To force participation in hobbies, or not to force?
For your reading enjoyment, we are pleased to bring you a guest post from Keith Wilcox of almightydad.com. Keith is a stay at home dad and fellow dad blogger with lots of great wisdom and thoughts to impart, so I hope you give this a read and check out his site as well.
To Force Participation in hobbies, or not to force?
by Keith Wilcox of almightydad.com
Each of my two boys has particular skills that make them good at certain hobbies. My youngest, Alan, is an excellent story teller; his imagination is off the charts, and he’s witty. Someday he could probably be a comedian or an actor if he worked at it.
My older boy, Neil, is a gifted athlete. He walked when he was 7 months old, hit a pitched baseball before he was two, and is currently the youngest person in his pre-team gymnastics class.
These are particular skills that my two kids happen to posses. All parents see abilities in their kids and hope that those abilities will grow into something bigger that will help their kids later in life. It’s parental responsibility to recognize skills and guide children into utilizing them. The question is not whether it’s right to encourage these talents; we’re all supposed to be encouraging. But, what do we do if a talent is obvious yet our kids don’t follow through? Should we force them to use their God given abilities for their own good? Or, should we step back and see what happens and see where they decide to go in life? Who knows? We might have been wrong about their skills all along. They might end up excelling in something completely unexpected. My philosophy on the matter lies somewhere in between being a coach and being a cheerleader.
(Head Jammer’s note: just one thing to keep in mind when answering these very valid questions… Roberto Luongo, goalie of the Vancouver Canucks, just signed a contract for $64 million over 12 years… just sayin’).
Flighty and Indecisive
My boy, the gymnast, has in his short life, decided that he wants to be an artist, tennis player, astronaut, writer and a whole bunch of other stuff that I can’t remember. I think all that is great. I also think that once he decides to do something that he needs to see it through, to give it a fair shot. My job is to pay for all the activities he wants to do and to give him exposure. It is also my job to make sure that he sticks with something long enough to at least get my money’s worth out of it.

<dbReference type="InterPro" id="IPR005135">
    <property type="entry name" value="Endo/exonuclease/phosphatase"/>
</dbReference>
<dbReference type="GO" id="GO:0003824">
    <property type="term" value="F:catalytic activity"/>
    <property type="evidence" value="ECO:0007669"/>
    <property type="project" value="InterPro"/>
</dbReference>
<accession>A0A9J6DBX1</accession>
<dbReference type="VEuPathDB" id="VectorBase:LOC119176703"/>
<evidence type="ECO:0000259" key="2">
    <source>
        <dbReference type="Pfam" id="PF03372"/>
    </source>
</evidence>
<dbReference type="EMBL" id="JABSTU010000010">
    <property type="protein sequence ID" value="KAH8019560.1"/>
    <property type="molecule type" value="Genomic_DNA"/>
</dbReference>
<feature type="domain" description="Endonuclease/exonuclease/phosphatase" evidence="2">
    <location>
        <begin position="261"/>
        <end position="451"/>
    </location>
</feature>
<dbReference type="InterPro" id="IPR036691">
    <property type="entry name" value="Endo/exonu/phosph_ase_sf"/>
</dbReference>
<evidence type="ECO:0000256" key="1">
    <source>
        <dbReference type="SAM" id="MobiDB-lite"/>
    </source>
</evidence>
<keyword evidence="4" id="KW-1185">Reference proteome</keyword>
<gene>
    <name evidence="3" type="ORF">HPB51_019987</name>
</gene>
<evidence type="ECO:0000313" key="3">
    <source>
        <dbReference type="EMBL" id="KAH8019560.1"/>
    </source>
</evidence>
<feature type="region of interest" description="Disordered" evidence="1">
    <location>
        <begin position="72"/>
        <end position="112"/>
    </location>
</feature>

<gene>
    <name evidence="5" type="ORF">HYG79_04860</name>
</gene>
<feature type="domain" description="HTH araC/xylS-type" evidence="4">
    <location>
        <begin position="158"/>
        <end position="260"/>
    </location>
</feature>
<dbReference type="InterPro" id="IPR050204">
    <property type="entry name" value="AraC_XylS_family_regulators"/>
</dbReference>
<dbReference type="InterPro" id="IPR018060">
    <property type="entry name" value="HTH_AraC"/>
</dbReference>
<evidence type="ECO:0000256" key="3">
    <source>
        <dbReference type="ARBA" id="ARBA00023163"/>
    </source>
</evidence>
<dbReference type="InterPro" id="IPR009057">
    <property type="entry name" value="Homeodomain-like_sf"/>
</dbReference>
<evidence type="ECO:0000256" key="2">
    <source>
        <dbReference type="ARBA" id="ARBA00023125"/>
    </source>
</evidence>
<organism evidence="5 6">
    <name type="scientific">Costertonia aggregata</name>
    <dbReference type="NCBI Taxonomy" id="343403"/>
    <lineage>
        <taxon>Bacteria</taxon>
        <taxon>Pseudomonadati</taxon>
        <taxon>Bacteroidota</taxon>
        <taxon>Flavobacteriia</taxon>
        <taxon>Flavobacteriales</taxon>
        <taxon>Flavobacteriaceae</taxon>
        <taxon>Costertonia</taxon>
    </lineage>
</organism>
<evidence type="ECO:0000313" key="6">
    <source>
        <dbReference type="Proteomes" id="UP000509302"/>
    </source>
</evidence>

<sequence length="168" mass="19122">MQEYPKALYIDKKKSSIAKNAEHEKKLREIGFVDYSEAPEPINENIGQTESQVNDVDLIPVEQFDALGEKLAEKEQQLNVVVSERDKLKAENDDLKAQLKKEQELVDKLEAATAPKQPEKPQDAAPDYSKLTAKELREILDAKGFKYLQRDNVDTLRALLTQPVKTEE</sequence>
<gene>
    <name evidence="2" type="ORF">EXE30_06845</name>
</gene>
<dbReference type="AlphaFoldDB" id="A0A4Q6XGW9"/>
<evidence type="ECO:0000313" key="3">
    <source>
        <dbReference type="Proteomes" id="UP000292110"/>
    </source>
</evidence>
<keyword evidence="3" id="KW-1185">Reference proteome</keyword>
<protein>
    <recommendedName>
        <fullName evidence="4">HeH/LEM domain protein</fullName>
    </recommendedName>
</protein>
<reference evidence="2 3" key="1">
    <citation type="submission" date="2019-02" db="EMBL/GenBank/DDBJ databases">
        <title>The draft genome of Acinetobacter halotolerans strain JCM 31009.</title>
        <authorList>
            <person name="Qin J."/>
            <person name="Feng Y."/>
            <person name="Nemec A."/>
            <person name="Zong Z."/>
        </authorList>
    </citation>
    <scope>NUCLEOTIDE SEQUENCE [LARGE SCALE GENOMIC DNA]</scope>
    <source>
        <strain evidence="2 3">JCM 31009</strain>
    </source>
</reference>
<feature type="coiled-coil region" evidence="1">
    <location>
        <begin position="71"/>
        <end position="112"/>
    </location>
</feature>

He chose to do gymnastics; he begged me to do gymnastics. I said, “Fine, you can do gymnastics. But, you’re going to take it for a year and you aren’t going to complain when it gets hard.” Sure enough, he was in the class a week when he decided that doing a handstand was way above his capabilities. He wanted to quit. Well, that’s too bad for him because I wouldn’t let him. It’s been just over a year; and, after roughly two months of complaining, he accepted that I wasn’t letting him out of it. He still can’t do an excellent handstand, but he can do the splits and a hand-spring and some other stuff that I don’t know the names of.
Kids are naturally flighty. They choose some activity and then they quit because they discover it’s difficult. They’ll demand a skate board because they saw Tony Hawk on TV and thought learning would be as easy as the video game. They’ll beg for guitar lessons because they want to be a real life guitar hero. Oops! It takes years to learn? Oh, well, forget it then. Kids will jump into an activity, and when it gets hard, say they don’t enjoy it anymore. What they’re really saying is they think they stink at it and it’s too hard. That’s when it’s our job to prove that it can be done and the reward is worth the effort.
Well Intentioned Jerk
Some parents take being a coach and motivator too far. We’ve all seen it before. There are the football dads, the hockey dads, the spelling bee parents, and the piano moms, who take competition to a whole new level. The stories of abusive parents pushing their kids too hard are difficult to hear. These are parents who can’t accept failure.
It’s bad enough that kids get mistreated, but when all their passion for competition is sucked out of them by over zealous parents, that’s just terrible. My youngest boy might have the talent to act; he does have it. If I put him in an acting class, and then push him too hard, I run the risk of squashing whatever love he might develop for his skill. By trying to make him into Laurence Olivier at age 5 I could actually end up making him into Larry the Cable Guy instead. I
might have all the good intentions in the world when I intend to develop my children’s natural talents, but that doesn’t mean I have the right to get pushy or be a jerk about it.
The Best We can do
The best we can do as parents is to teach our kids the value of hard work, and to teach them that quitting prematurely is no way to go through life. Patience is absolutely necessary. The road to success is built on sweat and hard work. But, it’s all worth it. I’m going to facilitate my , and I’ll push them to pursue what they start and to give their opportunities fair try. Beyond that, I have to let them be. Pushing too hard can lead to a broken kid who doesn’t want to do anything at all.
Too many activities and too much pressure isn’t good for adults, and it’s terrible for kids. My boy might turn out to be a great athlete because I recognized that talent and helped him find what he loves. He will never be great if he thinks his main goal in life is to please me. He’s gotta be proud of himself first.
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